The town of Uchiko, in Japan’s Ehime Prefecture, once enjoyed great prosperity from the production of sumac wax. Although the industry died out early in the last century, some of the grand houses and public buildings that were erected during that golden age still stand: beautiful reminders of a time when this quiet corner of Shikoku was a bustling centre of commerce.
NOTE: I’ve decided to make a two-parter out of my report on Uchiko, mainly because the splendid Kamihaga Residence deserves a separate post of its own. I’ll add a link to that entry once it’s published.
Tuesday, 22 November 2016. I was heading back to Matsuyama from a morning visit to the coastal city of Uwajima (more about that in my previous post). With sightseeing conditions very nearly perfect – bright blue skies, glorious autumn sunshine – and the clock still far from day’s end, I decided to make a short stopover at an old town along the way.
In the 17th century, the farmers of Uchiko (内子) – encouraged by the ruling lords of Ōzu Domain – began to plant sumac trees in whatever space could be spared between their rice fields. The berries harvested from those trees provided the raw material needed for local manufacturers to extract a type of solid vegetable wax. Production went on throughout the Edo Period, but it wasn’t until the Meiji Era (1868-1912) when Uchiko’s wax really took off in a big way, after improvements in the process yielded a particularly high-quality wax suitable for export as well as for domestic consumption. Unfortunately, demand for plant-based sumac wax dropped precipitously as petroleum-derived paraffin wax took centre stage in the first decades of the 20th century. By the end of the Taishō Era (1912-1926), the industry was in terminal decline, and Uchiko’s glory days were over.
Over, perhaps … but not forgotten. The enormous wealth generated during Uchiko’s golden age of wax production was invested back into the urban fabric of this countryside town: transformed into fine examples of cultural, domestic, and industrial architecture that continue to enthrall visitors in our own time.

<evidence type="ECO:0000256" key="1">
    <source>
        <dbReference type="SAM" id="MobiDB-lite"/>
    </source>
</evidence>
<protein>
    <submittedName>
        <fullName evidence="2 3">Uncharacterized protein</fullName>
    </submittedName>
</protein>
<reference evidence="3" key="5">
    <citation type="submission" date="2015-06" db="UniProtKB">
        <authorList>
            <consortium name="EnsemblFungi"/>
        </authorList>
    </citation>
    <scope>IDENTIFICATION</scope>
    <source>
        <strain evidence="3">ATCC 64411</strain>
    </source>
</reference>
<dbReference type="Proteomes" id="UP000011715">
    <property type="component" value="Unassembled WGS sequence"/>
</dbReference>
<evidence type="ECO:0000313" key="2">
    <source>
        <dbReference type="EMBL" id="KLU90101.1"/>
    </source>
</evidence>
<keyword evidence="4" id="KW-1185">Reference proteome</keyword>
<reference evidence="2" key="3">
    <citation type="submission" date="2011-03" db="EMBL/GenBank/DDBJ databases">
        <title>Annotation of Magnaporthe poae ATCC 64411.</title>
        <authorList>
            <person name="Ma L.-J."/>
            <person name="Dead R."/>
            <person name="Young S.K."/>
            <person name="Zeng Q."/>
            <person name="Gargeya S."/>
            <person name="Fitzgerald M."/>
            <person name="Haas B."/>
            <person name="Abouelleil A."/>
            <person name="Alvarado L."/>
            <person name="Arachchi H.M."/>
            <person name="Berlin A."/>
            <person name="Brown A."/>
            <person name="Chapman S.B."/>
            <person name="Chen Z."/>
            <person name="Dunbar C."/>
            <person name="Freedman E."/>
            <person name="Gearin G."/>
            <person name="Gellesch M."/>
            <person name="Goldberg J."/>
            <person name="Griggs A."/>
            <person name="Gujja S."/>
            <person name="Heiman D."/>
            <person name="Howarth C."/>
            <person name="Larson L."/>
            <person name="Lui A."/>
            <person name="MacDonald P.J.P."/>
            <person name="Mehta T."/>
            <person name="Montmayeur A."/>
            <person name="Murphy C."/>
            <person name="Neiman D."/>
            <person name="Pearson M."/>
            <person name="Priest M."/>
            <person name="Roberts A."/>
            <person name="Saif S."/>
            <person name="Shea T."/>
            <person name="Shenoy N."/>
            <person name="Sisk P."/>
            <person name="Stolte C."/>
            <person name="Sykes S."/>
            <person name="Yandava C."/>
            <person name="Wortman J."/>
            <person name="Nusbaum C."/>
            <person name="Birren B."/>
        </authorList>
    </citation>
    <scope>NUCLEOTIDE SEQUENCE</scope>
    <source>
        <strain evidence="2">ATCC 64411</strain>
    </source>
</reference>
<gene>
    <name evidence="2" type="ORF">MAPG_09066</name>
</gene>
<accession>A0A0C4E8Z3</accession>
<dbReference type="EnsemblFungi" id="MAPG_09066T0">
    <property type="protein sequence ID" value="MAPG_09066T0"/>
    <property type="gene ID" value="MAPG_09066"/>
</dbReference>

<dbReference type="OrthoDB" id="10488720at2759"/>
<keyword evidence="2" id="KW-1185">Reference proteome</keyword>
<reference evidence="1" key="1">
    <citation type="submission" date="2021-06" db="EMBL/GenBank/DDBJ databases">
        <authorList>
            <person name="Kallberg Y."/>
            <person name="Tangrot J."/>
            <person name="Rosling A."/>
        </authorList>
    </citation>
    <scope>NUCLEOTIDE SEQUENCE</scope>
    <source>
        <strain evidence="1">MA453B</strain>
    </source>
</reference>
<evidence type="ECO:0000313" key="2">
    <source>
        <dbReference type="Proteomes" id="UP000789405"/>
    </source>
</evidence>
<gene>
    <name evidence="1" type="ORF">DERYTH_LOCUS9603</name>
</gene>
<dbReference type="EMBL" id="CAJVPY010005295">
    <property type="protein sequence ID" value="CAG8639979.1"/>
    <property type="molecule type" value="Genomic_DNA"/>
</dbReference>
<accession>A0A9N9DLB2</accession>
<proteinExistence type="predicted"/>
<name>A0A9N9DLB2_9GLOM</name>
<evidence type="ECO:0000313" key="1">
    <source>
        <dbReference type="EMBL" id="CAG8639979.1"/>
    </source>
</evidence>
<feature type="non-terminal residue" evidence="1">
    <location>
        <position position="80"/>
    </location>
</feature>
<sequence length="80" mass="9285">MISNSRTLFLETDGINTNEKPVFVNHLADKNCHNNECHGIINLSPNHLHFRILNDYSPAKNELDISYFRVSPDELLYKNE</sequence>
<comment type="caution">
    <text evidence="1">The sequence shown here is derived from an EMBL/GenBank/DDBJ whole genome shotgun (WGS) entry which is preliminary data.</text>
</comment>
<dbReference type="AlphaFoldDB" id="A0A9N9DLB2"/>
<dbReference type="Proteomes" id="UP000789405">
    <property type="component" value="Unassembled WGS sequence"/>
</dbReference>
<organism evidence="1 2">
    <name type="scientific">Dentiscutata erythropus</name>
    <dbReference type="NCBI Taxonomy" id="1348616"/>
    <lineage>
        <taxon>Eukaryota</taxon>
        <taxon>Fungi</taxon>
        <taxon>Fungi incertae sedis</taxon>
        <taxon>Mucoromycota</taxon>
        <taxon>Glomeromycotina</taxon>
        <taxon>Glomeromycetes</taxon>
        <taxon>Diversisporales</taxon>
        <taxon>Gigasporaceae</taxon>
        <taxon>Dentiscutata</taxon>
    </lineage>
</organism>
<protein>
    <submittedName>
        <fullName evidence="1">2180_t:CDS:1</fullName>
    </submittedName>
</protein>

I’ve read that a tourist loop bus service runs on weekends and holidays, but since it was a normal weekday, I decided to hoof it. (Taxis and rented bicycles are other options one might consider.) My first stop, about 7-10 minutes away from the station…
…was the splendid Uchiko-za (内子座). Completed in 1916 through the efforts of local investors and craftsmen, this kabuki theatre later saw service as a movie house and meeting hall. In 1985, the building was reopened after a three-year restoration programme that brought back its original appearance and interiors.
But before we step inside, let’s take a few moments to admire the exterior. The hybrid style employed in Uchiko-za’s construction is typical of the Taishō Era, when Japan was quite keen on adopting Western ideas whilst tenaciously hanging onto its own traditions. An identity crisis, of sorts, but one that yielded such splendid examples of the architect’s craft, where Western forms are heavily overlaid with native elements. (Another specimen I particularly admire is the Former Taisha Station in Izumo, Shimane Prefecture.)
The interiors are no less beautiful than the façade, and exhibit the same rich blended design.
The view from the lower seats is quite good, but if for some reason it doesn’t suit…
…one can always book a place on the upstairs benches and enjoy the programme from there.
Visitors are allowed to descend into the basement area underneath the auditorium, where one can inspect the mechanism that moves the revolving stage.
All very impressive, but Uchiko’s got a lot more to offer. I ventured back out onto the main street and headed northeast, passing a few more architectural gems as I did so.
I can’t remember if the building on the left is of any particular significance – it’s got a nice pre-war feel to it, though – but the one on the right has definitely seen a good few years. It was built in 1879 as a cultural school, and presently serves as a centre for children.
Further on is the Museum of Commercial and Domestic Life (商いと暮らし博物館, Akinai to Kurashi Hakubutsukan), also known as the Uchiko History Museum (内子町歴史民俗資料館, Uchiko-chō Rekishi Minzoku Shiryōkan). It’s been set up to look like a Taishō Era pharmacy, with living spaces in the back for the shop owner’s family and staff.
Normally I’d find life-sized mannequins of this kind a wee bit, er, creepy … but the set-up was rather nice in this case. With the care-worn period furniture and fittings of the shop and house, the whole place has acquired a genuine lived-in atmosphere that makes the experience seem all the more authentic.
I continued on my northeasterly heading, passing buildings both old and not-quite-so-old…
…then turned left into another street (right where the bank building in that last picture stands). I followed the road north, and as I went on, the buildings on either side of me started looking older and older…
…until it seemed as if I’d gone back in time completely.
Welcome to the Yōkaichi (八日市) district, an area of preserved houses and other buildings dating from as far back as the late Edo Period.
It’s a wonderfully picturesque and peaceful spot – at least, until a tourist bus or hired van trundles up to disgorge a load of tourists – and serves as an excellent prelude to what I personally believe is Uchiko’s single most important attraction. A landmark that showcases not just architectural beauty, but also helps visitors learn more about the town’s history and the industry that once brought so much prosperity to this corner of Shikoku…
…but let’s save that one for another post.